History of domestic electricity
There is no standard mains voltage throughout the world and also the frequency, i.e. the number of times the current changes direction per second, is not everywhere the same. Moreover, electrical plugs and sockets are also different in many countries. Those seemingly unimportant differences, however, have some unpleasant consequences. Most appliances bought overseas simply cannot be connected to the wall outlets at home. There are only two ways to solve this problem: you just cut off the original plug top and replace it with the one that is standard in your country, or you buy an unhandy and ugly adapter.
While it is easy to buy a plug adapter or a new local plug for your foreign appliances, in many cases this only solves half of the problem, because it doesn’t help with the possible voltage disparity.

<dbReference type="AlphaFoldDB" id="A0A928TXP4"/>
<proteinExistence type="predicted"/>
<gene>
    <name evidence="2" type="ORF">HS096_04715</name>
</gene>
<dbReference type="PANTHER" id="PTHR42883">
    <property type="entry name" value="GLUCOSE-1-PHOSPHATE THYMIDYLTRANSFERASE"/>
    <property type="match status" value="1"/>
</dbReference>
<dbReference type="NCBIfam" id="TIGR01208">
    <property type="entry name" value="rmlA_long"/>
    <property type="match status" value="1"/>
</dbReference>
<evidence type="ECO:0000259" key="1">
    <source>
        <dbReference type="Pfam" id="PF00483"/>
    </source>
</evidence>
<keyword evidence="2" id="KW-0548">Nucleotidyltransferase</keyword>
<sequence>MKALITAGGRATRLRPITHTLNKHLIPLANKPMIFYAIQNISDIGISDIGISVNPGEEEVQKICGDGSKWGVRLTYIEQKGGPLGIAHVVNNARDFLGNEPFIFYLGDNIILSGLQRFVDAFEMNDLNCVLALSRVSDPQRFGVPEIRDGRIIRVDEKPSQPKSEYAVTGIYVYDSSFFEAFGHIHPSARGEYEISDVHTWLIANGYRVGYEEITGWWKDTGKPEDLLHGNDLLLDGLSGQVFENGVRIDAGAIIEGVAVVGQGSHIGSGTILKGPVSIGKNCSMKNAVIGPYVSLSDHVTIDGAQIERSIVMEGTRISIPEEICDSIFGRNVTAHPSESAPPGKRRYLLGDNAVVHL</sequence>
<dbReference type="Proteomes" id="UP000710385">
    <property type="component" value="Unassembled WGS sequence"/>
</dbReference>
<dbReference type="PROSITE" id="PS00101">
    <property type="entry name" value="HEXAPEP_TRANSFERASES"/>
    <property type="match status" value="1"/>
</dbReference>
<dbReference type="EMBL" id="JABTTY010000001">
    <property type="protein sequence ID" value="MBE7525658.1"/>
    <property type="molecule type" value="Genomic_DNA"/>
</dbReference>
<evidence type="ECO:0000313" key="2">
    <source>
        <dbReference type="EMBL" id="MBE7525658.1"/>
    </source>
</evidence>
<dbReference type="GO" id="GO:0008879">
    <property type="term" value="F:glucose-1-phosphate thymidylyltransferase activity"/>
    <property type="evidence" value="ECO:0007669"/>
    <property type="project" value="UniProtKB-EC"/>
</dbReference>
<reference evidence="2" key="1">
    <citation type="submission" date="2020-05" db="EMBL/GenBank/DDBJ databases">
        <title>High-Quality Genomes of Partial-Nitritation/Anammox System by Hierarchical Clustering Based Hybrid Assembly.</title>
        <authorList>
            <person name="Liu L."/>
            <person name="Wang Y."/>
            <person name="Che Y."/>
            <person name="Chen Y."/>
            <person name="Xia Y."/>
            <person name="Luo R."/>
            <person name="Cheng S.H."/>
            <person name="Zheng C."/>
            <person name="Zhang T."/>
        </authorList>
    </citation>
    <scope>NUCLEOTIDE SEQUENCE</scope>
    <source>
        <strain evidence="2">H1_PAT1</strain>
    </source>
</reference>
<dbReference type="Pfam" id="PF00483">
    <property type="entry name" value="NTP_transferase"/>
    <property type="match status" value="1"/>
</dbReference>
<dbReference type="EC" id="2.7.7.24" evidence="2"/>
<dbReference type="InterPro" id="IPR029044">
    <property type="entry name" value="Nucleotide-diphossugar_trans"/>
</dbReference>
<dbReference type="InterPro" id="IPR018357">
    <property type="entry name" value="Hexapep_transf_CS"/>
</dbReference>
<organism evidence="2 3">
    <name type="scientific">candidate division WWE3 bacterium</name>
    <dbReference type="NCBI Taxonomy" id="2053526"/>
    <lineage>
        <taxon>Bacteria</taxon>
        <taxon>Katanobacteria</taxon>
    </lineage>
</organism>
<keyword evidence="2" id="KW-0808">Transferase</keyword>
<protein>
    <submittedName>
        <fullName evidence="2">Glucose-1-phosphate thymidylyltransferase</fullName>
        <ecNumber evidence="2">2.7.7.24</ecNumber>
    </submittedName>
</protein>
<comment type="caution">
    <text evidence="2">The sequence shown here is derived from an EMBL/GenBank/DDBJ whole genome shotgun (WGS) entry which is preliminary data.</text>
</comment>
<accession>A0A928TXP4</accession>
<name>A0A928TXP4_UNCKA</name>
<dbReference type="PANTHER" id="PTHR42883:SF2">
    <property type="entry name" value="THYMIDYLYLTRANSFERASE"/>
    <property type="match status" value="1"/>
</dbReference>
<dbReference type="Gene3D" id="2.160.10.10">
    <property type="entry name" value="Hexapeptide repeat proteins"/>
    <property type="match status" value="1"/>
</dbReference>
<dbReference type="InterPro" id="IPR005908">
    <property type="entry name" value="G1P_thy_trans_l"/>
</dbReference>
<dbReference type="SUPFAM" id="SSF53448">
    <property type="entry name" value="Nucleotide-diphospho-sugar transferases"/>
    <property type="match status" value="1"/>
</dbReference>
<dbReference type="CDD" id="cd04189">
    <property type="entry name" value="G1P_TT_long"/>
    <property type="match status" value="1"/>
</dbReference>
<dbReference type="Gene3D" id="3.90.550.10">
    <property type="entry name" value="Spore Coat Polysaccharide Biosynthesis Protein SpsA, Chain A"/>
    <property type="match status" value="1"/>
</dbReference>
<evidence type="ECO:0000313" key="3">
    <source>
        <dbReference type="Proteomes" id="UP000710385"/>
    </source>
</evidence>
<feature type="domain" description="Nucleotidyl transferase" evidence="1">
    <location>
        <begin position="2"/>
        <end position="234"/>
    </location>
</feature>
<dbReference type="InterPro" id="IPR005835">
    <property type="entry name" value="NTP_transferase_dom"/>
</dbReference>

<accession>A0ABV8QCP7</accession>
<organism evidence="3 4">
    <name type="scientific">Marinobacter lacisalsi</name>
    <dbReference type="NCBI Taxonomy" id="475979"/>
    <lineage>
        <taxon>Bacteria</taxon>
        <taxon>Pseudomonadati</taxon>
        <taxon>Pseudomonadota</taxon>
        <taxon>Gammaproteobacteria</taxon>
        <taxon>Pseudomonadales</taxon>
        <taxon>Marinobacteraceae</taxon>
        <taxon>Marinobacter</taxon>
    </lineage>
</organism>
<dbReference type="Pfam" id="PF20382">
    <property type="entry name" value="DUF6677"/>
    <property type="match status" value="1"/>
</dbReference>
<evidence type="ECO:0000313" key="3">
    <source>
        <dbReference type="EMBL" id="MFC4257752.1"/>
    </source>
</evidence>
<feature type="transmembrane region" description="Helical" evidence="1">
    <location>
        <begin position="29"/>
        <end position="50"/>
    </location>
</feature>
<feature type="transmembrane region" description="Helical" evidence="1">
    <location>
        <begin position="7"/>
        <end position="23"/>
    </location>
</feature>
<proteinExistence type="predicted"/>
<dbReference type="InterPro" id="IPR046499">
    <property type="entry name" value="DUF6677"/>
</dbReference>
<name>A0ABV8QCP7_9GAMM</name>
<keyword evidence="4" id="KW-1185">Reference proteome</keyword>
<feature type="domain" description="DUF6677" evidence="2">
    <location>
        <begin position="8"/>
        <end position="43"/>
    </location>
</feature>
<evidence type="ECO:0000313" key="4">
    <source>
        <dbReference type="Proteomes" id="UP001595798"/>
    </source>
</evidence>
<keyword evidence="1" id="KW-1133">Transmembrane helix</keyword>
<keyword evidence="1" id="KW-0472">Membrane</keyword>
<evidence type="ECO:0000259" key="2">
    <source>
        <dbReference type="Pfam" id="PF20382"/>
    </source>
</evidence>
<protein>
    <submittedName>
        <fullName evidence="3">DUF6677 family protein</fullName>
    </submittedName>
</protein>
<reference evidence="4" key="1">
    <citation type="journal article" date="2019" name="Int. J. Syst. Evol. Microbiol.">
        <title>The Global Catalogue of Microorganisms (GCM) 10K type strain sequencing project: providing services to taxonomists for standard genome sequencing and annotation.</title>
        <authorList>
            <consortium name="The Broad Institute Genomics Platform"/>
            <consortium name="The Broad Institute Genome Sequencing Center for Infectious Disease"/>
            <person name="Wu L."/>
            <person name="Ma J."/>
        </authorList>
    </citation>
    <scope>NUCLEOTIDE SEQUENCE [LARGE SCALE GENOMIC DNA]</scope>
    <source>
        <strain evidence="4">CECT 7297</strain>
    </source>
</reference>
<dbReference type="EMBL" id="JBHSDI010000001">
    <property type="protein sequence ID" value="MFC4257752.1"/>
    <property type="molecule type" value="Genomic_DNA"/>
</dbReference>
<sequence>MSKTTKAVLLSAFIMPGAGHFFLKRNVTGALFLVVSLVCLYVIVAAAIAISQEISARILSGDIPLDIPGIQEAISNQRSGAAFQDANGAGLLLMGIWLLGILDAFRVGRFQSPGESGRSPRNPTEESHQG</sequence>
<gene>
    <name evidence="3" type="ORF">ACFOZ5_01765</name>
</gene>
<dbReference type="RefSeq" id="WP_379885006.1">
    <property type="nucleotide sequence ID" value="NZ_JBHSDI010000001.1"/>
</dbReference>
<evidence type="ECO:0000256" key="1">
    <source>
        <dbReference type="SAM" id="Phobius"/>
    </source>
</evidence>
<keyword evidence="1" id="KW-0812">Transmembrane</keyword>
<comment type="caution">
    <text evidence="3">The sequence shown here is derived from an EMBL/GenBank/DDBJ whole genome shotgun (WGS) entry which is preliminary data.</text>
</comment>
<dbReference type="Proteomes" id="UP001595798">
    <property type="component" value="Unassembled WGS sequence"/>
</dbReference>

A 120-volt electrical appliance designed for use in North America or Japan will provide a nice fireworks display – complete with sparks and smoke – if plugged into a European socket.
It goes without saying that the lack of a single voltage, frequency and globally standardized plugs entail many extra costs for manufacturers and consumers and moreover, they increase the burden on the environment.
Pure waste and unnecessary pollution!
Click here to find out why there is no universal standard electric plug which can be used everywhere in the world.
Click here to find out why the voltage in the Americas and Japan is only half that of the rest of the world.